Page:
Under Choose an action and the search box, select All.
In the search box, enter
send an emailto find connectors that offer this action. From the actions list, select the "send an email" action for the email service that you want to use. This example uses the Office 365 Outlook connector, which has the Send an email action.
To filter the actions list to a specific app or service, you can select that app or service first:
- For Azure work or school accounts, select Office 365 Outlook.
- For personal Microsoft accounts, select Outlook.com.
If your selected email connector prompts you to authenticate your identity, complete that step now to create a connection between your logic app and your email service.
In this specific example, you manually authenticate your identity. However, connectors that require authentication differ in the authentication types that they support. You also have options to set up the way that you want to handle authentication. For example, when you use Azure Resource Manager templates for deployment, you can parameterize and improve security on inputs that you want to change often or easily, such as connection information. For more information, see these topics:
In the Send an email action, specify the data that you want the email to include.
In the To box, enter the recipient's email address. For testing purposes, you can use your email address.
For now, ignore the Add dynamic content list that appears. When you click inside some edit boxes, this list appears and shows any available parameters from the previous step that you can include as inputs in your workflow.
In the Subject box, enter this text with a trailing blank space:
New RSS item:
From the Add dynamic content list, select Feed title to include the RSS item title.
When you're done, the email subject looks like this example:
If a "For each" loop appears on the designer, then you selected a token for an array, for example, the categories-Item token. For these kinds of tokens, the designer automatically adds this loop around the action that references that token. That way, your logic app performs the same action on each array item. To remove the loop, select the ellipses (...) on the loop's title bar, then select Delete.
In the Body box, enter this text, and select these tokens for the email body. To add blank lines in an edit box, press Shift + Enter.
Property Description Feed title The item's title Feed published on The item's publishing date and time Primary feed link The URL for the item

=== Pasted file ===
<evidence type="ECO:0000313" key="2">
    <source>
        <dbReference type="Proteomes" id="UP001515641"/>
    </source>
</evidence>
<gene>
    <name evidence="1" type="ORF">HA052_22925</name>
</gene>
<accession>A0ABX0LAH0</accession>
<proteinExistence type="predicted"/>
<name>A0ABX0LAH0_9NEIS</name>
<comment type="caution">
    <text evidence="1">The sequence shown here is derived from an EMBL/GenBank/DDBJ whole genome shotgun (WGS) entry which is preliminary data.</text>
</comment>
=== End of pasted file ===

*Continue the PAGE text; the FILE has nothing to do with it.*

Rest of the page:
Save your logic app.
Next, test your logic app.
Run your logic app
To manually start your logic app, on the designer toolbar bar, select Run. Or, wait for your logic app to check the RSS feed based on your specified schedule (every minute). If the RSS feed has new items, your logic app sends an email for each new item. Otherwise, your logic app waits until the next interval before checking again. If you don't get any emails, check your junk email folder.
For example, here is a sample email that this logic app sends.
Technically, when the trigger checks the RSS feed and finds new items, the trigger fires, and the Azure Logic Apps engine creates an instance of your logic app workflow that runs the actions in the workflow. If the trigger doesn't find new items, the trigger doesn't fire and "skips" instantiating the workflow.
Congratulations, you've now successfully built and run your first logic app with the Azure portal.
Clean up resources
When you no longer need this sample, delete the resource group that contains your logic app and related resources.
On the main Azure menu, select Resource groups, and then select your logic app's resource group. On the Overview pane, select Delete resource group.
When the confirmation pane appears, enter the resource group name, and select Delete.
When you delete a logic app, no new runs are instantiated. All in-progress and pending runs are canceled. If you have thousands of runs, cancellation might take significant time to complete.
In this quickstart, you created your first logic app that checks for RSS updates based your specified schedule (every minute), and takes action (sends email) when updates exist. To learn more, continue with this tutorial that creates more advanced schedule-based workflows: